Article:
PACs are under attack and not just attacks in the media by anti-PAC factions. These attacks are from criminals stealing money from PAC accounts by duplicating PAC disbursement checks. While it is unclear how the perpetrators are getting the PAC checks, the results are clear. Criminals obtain a legitimate PAC check and use the account name and address along with the banking information to create fraudulent checks. The fraudulent checks look exactly like your PAC check with the routing and account information and even your PAC’s check signature. Criminals change the amounts and distribute the checks to unsuspecting individuals as payment to purchase goods. By the time the seller deposits the check and realizes it’s fraudulent, the criminal is long gone with the merchandise and the seller is left with nothing.
One such situation occurred when a perpetrator sent a check to an individual attempting to purchase a boat listed on an internet selling site. The criminal sent a check in advance to the boat’s owner. The check was for more than the purchase price which the criminal claimed was a “mistake by his secretary”. The criminal then asked the seller to have the difference in cash ready when he came to pick up the boat. Thankfully, this smart seller called the PAC listed on the check and learned that the check he received was fraudulent and he did not go through with the transaction.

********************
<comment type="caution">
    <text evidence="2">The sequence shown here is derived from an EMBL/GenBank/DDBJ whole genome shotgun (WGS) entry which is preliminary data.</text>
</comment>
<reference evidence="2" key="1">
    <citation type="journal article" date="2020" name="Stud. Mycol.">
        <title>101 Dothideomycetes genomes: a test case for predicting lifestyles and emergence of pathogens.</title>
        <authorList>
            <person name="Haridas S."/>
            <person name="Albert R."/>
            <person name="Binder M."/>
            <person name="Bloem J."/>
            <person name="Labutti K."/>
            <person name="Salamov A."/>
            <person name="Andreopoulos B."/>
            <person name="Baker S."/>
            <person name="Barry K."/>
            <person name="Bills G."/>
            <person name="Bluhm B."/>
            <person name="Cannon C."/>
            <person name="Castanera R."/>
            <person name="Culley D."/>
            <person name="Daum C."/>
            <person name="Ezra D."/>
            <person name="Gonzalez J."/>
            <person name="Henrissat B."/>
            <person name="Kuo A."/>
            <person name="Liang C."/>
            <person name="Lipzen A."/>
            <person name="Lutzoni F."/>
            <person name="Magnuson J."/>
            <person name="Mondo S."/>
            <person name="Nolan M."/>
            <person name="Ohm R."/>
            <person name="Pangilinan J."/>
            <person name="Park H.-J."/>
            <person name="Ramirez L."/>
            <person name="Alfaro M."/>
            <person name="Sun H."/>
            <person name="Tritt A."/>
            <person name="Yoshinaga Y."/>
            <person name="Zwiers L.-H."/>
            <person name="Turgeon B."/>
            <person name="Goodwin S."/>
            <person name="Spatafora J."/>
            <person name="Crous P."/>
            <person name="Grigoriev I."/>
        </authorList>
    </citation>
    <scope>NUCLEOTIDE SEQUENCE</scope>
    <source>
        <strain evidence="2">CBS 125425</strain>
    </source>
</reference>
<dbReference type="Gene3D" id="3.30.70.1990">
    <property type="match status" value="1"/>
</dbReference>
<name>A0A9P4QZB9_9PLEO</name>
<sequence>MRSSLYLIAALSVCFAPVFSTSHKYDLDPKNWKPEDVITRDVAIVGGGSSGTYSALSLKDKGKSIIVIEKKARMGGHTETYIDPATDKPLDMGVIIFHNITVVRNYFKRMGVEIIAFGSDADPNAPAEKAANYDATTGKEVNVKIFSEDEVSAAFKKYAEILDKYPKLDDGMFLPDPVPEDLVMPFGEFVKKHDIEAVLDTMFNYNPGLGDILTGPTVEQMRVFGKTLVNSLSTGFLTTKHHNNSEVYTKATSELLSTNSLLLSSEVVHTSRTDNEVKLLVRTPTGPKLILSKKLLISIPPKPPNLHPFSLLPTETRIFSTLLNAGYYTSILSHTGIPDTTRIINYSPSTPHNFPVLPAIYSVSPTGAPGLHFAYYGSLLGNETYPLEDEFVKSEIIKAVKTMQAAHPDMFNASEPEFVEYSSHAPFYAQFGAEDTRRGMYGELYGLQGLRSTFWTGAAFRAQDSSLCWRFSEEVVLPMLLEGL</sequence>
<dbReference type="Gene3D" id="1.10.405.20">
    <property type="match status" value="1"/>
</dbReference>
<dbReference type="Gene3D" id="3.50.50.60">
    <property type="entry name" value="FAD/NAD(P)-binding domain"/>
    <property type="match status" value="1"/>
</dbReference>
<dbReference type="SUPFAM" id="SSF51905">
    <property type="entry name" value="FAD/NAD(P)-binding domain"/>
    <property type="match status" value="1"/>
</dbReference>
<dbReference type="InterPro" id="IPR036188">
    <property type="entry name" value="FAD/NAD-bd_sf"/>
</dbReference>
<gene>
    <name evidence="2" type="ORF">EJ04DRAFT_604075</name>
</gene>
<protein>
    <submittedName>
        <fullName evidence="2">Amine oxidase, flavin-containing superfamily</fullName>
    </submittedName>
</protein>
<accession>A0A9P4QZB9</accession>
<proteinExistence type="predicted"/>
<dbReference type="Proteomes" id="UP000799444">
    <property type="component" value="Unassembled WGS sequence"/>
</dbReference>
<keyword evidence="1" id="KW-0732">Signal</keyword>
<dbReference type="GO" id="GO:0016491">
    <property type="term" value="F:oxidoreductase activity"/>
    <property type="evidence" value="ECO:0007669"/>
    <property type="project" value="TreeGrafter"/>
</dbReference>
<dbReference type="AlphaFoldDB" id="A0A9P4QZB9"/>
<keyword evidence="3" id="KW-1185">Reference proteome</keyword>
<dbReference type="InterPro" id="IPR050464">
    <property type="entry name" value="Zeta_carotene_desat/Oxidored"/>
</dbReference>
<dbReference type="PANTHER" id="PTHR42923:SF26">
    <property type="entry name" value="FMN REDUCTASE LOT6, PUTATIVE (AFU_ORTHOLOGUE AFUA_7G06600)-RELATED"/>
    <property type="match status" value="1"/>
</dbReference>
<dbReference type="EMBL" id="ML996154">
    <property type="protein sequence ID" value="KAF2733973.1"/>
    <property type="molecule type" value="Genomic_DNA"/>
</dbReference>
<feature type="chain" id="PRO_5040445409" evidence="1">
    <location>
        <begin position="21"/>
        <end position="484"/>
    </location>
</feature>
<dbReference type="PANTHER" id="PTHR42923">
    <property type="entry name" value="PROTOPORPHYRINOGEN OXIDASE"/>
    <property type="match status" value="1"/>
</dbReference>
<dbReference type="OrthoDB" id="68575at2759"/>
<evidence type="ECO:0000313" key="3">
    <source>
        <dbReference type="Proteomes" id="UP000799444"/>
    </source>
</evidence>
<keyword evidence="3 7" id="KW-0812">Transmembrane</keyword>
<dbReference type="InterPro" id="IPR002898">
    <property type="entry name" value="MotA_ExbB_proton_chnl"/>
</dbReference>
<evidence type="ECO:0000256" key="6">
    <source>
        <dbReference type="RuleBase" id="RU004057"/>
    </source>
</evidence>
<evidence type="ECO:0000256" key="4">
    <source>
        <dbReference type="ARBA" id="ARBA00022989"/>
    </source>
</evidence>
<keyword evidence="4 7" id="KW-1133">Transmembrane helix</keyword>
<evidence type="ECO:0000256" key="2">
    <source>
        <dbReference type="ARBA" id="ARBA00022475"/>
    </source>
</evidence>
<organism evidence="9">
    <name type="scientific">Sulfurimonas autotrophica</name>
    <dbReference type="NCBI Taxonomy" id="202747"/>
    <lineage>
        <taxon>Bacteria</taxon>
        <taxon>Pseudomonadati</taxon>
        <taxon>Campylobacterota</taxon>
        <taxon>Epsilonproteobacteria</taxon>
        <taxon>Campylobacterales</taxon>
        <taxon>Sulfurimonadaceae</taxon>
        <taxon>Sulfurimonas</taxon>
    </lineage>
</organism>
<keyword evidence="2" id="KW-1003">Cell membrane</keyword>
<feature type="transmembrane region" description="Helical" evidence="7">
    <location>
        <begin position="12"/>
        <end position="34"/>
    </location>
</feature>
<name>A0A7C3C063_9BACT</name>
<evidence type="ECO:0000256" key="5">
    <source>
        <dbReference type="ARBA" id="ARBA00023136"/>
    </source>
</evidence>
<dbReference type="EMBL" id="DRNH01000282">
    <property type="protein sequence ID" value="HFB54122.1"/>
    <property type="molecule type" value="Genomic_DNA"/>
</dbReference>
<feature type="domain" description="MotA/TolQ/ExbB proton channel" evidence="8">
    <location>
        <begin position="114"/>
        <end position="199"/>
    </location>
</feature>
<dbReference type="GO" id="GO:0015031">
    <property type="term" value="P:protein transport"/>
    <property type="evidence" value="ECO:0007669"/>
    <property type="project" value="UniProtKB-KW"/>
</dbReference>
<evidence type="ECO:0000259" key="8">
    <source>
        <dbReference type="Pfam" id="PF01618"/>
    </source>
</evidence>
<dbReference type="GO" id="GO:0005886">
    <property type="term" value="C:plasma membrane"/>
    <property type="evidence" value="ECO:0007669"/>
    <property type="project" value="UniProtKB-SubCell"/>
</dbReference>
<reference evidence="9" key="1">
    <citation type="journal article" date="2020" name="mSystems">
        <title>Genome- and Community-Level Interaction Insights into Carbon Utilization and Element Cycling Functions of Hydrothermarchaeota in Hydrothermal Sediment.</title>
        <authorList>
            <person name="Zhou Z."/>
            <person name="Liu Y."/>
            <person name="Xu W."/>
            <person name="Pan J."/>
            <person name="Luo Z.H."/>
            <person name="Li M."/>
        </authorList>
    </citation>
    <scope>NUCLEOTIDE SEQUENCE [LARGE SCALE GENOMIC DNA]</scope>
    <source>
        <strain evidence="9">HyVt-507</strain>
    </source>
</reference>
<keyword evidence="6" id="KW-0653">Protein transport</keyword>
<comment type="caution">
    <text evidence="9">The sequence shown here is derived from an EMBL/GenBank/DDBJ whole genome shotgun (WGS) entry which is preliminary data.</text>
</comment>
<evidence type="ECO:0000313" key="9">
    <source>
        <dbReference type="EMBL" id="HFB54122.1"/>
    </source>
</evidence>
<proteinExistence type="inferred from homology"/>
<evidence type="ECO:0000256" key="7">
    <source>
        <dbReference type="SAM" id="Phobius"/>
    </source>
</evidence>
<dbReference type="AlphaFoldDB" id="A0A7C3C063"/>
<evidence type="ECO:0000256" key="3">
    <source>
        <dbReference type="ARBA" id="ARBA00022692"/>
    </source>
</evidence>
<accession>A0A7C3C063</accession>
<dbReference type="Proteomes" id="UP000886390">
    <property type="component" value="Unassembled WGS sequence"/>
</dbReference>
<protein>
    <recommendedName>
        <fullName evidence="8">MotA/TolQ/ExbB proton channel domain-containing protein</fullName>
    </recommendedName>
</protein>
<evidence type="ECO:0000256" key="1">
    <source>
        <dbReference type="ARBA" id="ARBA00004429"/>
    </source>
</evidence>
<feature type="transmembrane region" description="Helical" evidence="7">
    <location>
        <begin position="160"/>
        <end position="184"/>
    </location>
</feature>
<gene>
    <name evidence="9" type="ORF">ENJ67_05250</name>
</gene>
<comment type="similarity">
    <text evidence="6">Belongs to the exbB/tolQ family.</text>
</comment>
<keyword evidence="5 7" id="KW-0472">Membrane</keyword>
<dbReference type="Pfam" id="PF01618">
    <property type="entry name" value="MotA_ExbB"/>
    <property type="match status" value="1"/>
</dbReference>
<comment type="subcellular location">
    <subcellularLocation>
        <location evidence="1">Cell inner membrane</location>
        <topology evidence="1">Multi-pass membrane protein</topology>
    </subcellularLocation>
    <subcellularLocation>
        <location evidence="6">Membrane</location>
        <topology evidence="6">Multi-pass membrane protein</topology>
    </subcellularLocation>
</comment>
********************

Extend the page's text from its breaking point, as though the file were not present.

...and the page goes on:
More times than not, individuals only learn they deposited a fraudulent check when the check comes back as unpaid. Or the PAC learns about fraudulent activity when they get their bank statement and see that a check that doesn’t match the check register, has been cashed.
What should we do to combat check fraud, you ask? First, talk to your bank about adding positive pay to your account. The positive pay function involves the account holder submitting a file to the bank anytime a check is written. As checks are presented for payment, the bank checks the date, payee, and amount against the file you submitted. Any differences between the file and the check presented result in the check being put into a decision queue. The account holder must review the check presented and determine if it is the check they wrote. If the check presented is not the same as the check written, the account holder simply declines to pay the check and the check is returned to the individual who presented it.
The second option is to skip sending paper checks and move to ACH transactions. Using ACH transactions eliminates a paper check being sent through the mail so there’s no chance it can be used to create fraudulent checks. ACH transactions are electronic and are very secure; however, they are not 100% secure as criminals can obtain the PAC account details and create fraudulent transactions. Additionally, two downsides to ACH transactions are bank fees for each transaction, and you will need to obtain banking information from each campaign seeking a contribution. This could slow down the process of getting a campaign their check, but it will secure your transaction.
The third, and most secure, option for transmitting money to campaigns is to use a combination of ACH and positive pay. Using positive pay – submitting a file to the bank with transaction details to be compared against the instrument presented for payment – and ACH as the payment instrument, you can virtually eliminate fraud on your PAC account. This does take a bit more time and potentially money, but it will save you from the headache of trying to get the funds back from a fraudulent transaction or losing PAC funds if, in the end, you are not able to recoup your money.